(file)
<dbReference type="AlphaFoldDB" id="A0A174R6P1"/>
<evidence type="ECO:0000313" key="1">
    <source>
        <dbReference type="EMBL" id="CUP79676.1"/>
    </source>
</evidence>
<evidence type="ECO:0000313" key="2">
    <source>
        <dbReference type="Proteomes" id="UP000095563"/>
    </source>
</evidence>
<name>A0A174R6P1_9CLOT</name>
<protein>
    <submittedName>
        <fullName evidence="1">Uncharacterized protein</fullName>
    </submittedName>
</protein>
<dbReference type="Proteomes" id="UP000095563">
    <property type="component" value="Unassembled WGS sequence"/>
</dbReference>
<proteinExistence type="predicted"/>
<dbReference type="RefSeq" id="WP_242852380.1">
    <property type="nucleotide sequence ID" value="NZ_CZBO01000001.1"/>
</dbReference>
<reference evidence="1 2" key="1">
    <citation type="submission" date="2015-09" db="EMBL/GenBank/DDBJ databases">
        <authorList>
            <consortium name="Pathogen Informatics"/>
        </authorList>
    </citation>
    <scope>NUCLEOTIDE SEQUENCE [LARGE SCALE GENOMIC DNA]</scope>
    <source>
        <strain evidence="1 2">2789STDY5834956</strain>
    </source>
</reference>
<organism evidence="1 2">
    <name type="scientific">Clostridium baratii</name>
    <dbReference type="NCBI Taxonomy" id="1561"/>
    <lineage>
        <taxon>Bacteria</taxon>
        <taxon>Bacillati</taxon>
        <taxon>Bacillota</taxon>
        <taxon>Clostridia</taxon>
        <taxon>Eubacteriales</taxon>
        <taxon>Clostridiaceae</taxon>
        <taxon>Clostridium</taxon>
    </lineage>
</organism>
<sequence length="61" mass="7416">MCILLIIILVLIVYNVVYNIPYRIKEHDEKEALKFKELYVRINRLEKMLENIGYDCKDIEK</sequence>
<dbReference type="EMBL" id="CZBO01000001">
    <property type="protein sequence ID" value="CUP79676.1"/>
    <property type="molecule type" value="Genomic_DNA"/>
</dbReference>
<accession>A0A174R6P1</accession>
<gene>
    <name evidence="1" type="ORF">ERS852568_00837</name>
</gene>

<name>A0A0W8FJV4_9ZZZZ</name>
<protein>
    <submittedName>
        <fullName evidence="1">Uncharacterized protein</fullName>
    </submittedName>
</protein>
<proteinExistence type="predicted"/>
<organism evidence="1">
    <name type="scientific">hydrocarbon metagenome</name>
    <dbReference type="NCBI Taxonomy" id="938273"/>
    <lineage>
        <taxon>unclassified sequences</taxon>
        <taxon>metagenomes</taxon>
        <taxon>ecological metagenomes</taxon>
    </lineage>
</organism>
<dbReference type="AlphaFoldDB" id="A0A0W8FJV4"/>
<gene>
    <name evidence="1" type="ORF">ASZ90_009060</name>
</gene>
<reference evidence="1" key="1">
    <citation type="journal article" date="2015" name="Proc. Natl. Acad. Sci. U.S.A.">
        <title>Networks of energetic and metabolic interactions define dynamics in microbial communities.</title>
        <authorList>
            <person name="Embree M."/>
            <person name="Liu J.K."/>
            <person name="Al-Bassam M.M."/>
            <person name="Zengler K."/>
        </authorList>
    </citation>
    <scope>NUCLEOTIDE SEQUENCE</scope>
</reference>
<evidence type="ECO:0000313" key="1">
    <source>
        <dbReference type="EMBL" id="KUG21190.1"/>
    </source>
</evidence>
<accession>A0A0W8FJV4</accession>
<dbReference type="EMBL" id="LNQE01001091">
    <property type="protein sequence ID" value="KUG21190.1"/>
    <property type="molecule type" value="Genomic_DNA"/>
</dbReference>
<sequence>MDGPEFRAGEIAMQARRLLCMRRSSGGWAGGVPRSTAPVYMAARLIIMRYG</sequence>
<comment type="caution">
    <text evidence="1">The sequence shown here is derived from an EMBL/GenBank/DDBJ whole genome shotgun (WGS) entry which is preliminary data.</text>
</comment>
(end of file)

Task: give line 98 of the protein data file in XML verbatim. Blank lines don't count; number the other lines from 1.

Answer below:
    <property type="molecule type" value="Genomic_DNA"/>